Probably not realistically possible. It would be too much of a strain looking through all users' contributions and counting them. We currently have 3,140,639 registered users, and loading Special:Contributions 3,140,639 times would just be a killer, and continuing to do that over time would just be even worse. —Mets501 (talk) 06:37, 1 January 2007 (UTC)
Users could opt-in by posting their count somewhere, or on irc, and the bot could watch the irc RC channel and just count edits. While it would work, is there enough of a point? ST47Talk 19:48, 2 January 2007 (UTC)
It sounds a bit counter productive actually. Except for making the distinction between a new editor and a regular editor there isn't much value in an edit count... and focusing on edit count has negative impact. ---J.S (T/C) 00:04, 3 January 2007 (UTC)
I think you've missed the point a little. This isn't about telling editors their worth, it's a tiny pat on the back. I enjoy seeing the odometer on my car roll over to an even 10,000 even though it has no significance; this was supposed to be similarly cute and lighthearted. Accordingly because it would be difficult it's not worth it. Vicarious 05:33, 3 January 2007 (UTC)
I think that by having a bot to do this, we'd be giving legitimacy to making edit count matter, which many people feel it does not. ^demon[omg plz] 01:24, 5 January 2007 (UTC)
If the database dump settles down to fortnightly, it may be more feasible, albeit time lagged. Interestingly someone can pass one of these milestones several times, if raw database access is not use, because deletion can cause edit count to go down. Rich Farmbrough, 14:42 13 January 2007 (GMT).

MessageBot

I suspect this idea has been thought of before but i don't see its fruit so here goes. When i first discovered the talk page here I couldn't for the life of me understand why wikipedia couldn't have a normal message box interface, even if it need be public. This simply means showing the thread of an exchange on different talkpages. It would save us having to keep an eye for a reply on the page we left a message the day before etc. A bot can simply thread a talk exchange, of course this would require tagging our talk as we reply to a message. This is more a navigational issue but since its not been integrated into the main wiki OS it seems to be left for a bot. I don't know how it would run though. Suggestions? frummer 17:57, 1 January 2007 (UTC)

Why not a TalkBot? User A posts a message on User B's talk page. User B responds on his/her own talk page, and this posting invokes (somehow) the TalkBot (maybe a template in the section, like {{TalkBot}}?). The TalkBot determines that the orginal posting from A isn't on A's talk page, and so (a) copys the section heading on B's talk page to A's talk page as a new section; (b) adds You wrote: and the text of A's posting, to that page, and (c) copies B's response on B's page to A's talk page (all with proper indentation). John Broughton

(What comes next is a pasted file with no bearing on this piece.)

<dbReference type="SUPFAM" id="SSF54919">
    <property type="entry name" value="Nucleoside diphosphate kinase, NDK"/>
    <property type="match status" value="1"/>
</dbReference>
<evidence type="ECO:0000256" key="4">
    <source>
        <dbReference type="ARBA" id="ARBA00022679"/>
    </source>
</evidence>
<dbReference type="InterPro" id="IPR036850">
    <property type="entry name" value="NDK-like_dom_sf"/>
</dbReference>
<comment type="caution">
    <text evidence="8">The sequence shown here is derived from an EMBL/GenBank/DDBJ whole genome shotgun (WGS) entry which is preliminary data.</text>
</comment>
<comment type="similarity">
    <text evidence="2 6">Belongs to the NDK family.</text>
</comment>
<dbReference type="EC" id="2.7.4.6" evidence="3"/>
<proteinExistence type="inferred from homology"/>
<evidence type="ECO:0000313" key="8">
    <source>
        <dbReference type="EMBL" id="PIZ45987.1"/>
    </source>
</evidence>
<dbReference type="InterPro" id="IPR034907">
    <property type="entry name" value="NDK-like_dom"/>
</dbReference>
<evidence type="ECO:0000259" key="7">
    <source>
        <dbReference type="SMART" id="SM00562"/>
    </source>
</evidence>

It gets tricker if A responds on A's talk page and isn't a subscriber to the TalkBot service, but perhaps the bot could insert a hidden comment in the heading of the new section on A's talk page, such as <--- Section serviced by TalkBot --->, and then watch for that textstring in the data stream?
Thats a good clarification. frummer 14:15, 2 January 2007 (UTC)
Here is an idea... Why not have a bot that can automaticly move the conversation to a (new)sub-page and then include the conversation into the talk page. Anyone else who wants the conversation on their talk page can include the conversation as well. A new template can be made to "trigger" the bot. Hmmm ---J.S (T/C) 19:21, 2 January 2007 (UTC)
We have used transcluded subpages in the past, but IIRC it doesn't trigger "new mesages" and it needs a "purge" fr new mesages to show up sometimes. Rich Farmbrough, 14:44 13 January 2007 (GMT).

The Oregon Trail (computer game) anti-vandal bot

I was wondering if it would be possible to create a bot that would serve solely to revert the addition of a link to the oregon trail article. once every other week or so a user adds a link for a free game download that we delete off the article. the bot would just have to monitor the External links category, removing the link: http://www.spesw.com/pc/educational_games/games_n_r/oregon_trail_deluxe.html Oregon Trail Deluxe download whenever it appears. Thanks, please let me know on my talk page if this is a possibility that anyone could take up. Thanks again, b_cubed 17:00, 2 January 2007 (UTC)

You might want to see WP:SPAM. Blacklisting the link might be an option...
If it's not, you might want to contact the user who runs User:AntiVandalBot to have that added to the list of things it watches for. ---J.S (T/C) 19:09, 2 January 2007 (UTC)
I've added the link to Shadowbot's spam blacklist. Thanks for the link! Shadow1 (talk) 21:48, 2 January 2007 (UTC)